WW1 Uniform Collection Captain In the 5th Royal Highlanders Canada

WW1 Uniform Collection Captain In the 5th Royal Highlanders Canada

Code: 55308

£2,300.00 Approx $3163.69, €2693.21, £2300
 

A quite wonderful WW1 uniform collection to Captain J.E. Adamson of the 5th Royal Highlanders Canada, comprising his Doublet, Kilt, Kilt Protector, Glengarry and Parade belt.

Although a territorial unit, volunteers from the 5th Royal Highlanders were sent to the Western Front and I believe Captain Adamson was amongst the three drafts sent out since both his Doublet and Kilt Protector were purchased from Hobsons and sons in London. Whilst included copies of annual drill pay lists from both 1909 and 1913 show him as a Lieutenant, his Doublet is ranked to a Captain with clear signs of the third rank pip having been added after 1913. Furthermore, there are aspects of his uniform which clearly support my view.

The Doublet is of the Scottish style rather than Canadian and is tailored in gabardine as one would expect. The collar is the earlier style high collar with photographic evidence of 20 Canadian officers at the front (see forces war records  galleries) where 13 are wearing high collar Doublets. The bronze collar badges show the Boar’s head of the the Royal Highlanders Canada, these the pre war type for Adamson’s regiment and presumably taken with him to wear as prestige pieces. Shoulder straps are of the early woven variety.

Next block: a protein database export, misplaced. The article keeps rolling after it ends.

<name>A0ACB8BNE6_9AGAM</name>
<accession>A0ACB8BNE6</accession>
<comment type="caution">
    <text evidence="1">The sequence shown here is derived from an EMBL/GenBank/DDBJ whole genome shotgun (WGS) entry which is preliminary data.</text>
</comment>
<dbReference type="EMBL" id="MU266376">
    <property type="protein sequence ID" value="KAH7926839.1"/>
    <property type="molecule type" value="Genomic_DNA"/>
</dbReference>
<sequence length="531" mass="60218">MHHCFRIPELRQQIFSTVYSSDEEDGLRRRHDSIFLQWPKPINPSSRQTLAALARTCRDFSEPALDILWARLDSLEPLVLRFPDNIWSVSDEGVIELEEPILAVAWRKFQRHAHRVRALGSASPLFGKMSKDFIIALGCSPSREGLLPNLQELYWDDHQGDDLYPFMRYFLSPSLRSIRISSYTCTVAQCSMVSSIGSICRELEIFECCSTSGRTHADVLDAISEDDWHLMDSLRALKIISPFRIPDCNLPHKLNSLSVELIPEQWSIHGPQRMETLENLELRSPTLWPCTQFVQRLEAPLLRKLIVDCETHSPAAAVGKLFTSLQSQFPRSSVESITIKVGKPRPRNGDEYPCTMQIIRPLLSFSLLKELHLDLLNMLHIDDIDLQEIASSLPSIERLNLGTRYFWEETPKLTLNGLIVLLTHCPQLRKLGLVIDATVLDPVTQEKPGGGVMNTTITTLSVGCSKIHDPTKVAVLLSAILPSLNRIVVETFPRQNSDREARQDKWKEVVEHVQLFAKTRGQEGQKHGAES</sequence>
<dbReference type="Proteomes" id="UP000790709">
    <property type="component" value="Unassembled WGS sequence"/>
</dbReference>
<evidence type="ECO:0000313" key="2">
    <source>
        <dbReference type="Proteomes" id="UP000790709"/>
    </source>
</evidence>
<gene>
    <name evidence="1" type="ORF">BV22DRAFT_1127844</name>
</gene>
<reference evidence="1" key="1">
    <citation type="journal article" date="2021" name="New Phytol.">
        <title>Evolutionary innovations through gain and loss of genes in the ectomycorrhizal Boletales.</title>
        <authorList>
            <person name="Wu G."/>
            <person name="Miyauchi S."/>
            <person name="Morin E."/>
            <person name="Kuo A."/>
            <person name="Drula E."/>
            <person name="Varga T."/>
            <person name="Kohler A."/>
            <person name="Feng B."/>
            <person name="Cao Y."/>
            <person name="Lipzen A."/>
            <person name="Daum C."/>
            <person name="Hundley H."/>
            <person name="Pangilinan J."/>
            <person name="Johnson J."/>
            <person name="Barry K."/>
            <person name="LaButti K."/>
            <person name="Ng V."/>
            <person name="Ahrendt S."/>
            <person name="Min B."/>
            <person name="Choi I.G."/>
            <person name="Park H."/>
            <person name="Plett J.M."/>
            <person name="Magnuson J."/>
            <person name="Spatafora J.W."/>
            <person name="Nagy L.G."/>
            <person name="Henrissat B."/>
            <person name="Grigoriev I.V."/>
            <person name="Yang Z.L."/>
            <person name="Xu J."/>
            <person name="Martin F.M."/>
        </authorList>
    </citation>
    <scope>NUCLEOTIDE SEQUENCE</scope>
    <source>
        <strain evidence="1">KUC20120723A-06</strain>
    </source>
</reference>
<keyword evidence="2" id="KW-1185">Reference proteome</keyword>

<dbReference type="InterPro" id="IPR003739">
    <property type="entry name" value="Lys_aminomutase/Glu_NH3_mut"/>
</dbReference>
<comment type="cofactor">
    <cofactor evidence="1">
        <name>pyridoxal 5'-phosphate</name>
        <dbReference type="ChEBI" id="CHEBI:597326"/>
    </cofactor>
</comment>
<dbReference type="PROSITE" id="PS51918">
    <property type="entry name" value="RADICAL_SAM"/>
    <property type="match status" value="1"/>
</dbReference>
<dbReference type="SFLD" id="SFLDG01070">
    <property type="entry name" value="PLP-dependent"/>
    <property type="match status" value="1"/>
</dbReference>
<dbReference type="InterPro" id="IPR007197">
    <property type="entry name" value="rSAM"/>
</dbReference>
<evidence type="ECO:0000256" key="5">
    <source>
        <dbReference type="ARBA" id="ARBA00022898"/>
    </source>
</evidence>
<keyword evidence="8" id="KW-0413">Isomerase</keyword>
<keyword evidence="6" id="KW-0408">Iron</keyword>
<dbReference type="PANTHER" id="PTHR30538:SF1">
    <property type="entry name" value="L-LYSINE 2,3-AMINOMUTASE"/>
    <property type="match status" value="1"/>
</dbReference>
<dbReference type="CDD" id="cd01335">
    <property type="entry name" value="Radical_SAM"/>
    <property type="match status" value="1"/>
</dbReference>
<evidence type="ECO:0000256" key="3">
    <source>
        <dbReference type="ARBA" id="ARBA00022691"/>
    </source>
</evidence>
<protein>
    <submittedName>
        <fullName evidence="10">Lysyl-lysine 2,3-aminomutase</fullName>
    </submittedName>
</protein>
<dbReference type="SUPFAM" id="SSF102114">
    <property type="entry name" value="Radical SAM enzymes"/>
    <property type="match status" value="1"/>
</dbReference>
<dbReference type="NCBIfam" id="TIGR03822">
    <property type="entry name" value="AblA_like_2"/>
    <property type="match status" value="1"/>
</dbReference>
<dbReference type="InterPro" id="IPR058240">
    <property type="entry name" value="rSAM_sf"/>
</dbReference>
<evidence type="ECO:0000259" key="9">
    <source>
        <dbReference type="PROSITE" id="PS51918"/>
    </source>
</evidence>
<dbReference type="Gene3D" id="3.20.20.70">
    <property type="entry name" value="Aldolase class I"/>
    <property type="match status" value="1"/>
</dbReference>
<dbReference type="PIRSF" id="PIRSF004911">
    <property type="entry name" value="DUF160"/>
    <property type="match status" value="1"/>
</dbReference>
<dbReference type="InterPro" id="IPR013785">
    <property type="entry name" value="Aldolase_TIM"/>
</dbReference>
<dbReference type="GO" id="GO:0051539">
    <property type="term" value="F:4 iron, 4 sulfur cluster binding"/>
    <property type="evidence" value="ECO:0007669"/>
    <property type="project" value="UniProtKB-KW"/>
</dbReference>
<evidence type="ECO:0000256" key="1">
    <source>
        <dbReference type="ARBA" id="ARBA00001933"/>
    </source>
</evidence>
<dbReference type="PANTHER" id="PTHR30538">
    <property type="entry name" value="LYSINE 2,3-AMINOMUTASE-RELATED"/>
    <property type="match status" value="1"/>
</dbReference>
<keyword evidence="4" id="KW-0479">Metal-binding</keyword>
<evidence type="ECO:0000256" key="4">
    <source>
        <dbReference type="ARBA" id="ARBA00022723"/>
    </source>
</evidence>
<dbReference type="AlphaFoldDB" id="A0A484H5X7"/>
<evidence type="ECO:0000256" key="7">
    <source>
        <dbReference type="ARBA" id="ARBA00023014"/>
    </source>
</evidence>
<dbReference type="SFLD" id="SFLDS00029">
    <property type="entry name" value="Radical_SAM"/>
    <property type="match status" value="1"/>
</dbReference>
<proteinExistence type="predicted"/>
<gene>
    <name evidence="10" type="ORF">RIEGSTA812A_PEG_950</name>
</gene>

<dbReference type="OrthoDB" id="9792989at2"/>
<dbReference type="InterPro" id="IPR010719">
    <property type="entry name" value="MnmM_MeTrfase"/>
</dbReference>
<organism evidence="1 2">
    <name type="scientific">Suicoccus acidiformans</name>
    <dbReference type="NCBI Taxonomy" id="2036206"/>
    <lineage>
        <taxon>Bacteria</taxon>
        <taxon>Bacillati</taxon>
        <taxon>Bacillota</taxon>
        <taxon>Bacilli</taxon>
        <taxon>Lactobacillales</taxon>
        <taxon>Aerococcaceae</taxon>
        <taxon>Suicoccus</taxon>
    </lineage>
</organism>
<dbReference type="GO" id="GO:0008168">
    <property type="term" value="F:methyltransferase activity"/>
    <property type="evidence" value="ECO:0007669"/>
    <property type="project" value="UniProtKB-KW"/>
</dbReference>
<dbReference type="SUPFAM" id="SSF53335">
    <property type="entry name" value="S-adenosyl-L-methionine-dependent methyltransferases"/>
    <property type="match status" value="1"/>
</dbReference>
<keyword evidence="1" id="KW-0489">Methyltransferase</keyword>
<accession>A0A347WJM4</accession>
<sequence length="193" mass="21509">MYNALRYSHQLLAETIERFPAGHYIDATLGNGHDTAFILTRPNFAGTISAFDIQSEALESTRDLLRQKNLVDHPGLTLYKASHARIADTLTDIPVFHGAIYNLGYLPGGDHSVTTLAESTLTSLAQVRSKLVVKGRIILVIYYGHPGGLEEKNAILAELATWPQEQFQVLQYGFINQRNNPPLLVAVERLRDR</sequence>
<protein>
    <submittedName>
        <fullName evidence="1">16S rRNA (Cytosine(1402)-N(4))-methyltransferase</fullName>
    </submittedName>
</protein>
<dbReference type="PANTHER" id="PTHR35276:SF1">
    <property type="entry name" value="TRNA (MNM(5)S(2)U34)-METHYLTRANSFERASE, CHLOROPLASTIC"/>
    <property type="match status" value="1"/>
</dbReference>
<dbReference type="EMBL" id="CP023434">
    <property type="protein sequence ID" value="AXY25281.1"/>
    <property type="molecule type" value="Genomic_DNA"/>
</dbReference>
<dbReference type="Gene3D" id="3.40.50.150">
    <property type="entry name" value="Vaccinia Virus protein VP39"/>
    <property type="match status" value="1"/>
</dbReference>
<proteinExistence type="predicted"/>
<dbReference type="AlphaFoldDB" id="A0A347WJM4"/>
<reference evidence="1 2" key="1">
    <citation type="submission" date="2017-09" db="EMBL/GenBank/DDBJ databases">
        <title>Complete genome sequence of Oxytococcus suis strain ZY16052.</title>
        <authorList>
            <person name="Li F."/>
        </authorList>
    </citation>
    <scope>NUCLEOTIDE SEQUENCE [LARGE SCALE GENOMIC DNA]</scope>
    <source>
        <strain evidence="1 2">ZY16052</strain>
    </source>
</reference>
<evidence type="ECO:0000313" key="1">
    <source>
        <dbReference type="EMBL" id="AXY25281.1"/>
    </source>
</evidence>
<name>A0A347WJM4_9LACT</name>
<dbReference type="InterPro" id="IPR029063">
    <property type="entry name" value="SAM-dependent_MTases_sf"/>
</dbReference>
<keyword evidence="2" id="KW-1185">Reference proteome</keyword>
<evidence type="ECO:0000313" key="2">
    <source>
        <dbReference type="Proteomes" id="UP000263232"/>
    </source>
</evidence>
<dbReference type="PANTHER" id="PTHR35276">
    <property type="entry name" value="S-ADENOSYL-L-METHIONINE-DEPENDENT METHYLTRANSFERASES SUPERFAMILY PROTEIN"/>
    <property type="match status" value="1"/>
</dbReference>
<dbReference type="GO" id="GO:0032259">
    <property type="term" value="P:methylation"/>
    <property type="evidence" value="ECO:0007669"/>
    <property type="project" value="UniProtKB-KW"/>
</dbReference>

The four patch pockets, five front closure buttons and shoulder strap buttons are all brass buttons by the same London tailor, Hobson & Sons and all show the Boars head and 5th Royal Highlanders Canada.

Each sleeve has a false French cuff and the appropriate rank insignia for a captain.

Overall condition is very good with a small cut to the material on the centre rear pleat just above the belt line.

The Kilt is no less pleasing, free from any damage and with some interesting points. The leather straps and buckles of the very distinctive type introduced only in 1914 for the 1914 Pattern Leather equipment. There are also two open patch pockets added to the front for carrying field dressings as British Tunics altered for use by Scottish regiments in wartime lost their dressings pockets with the Scottish style cutaway.

 This is clearly a Kilt intended for wear in the field when of course no Sporran would have been worn. Several names are evident at the waist band, non discernible, but one to a Lt. Col.

The Glengarry is in very good condition with some shredding to the ribbons, one moth hole to the main body and five or six to the dicing.  The Badge is of slivered brass badge and there are no stampings to the lining.

The buff leather Parade Belt is complete, in very good condition and with the Boars’ Head Buckle.

Finally, and of great importance is the Kilt Protector. Extremely rare and only approved for wear in the field this piece is in very good condition and again carries this officer’s name on the Hobson & Sons label. One of the securing tapes is missing.

A superb collection of items to a pre war Canadian officer who no doubt saw service on the Western front.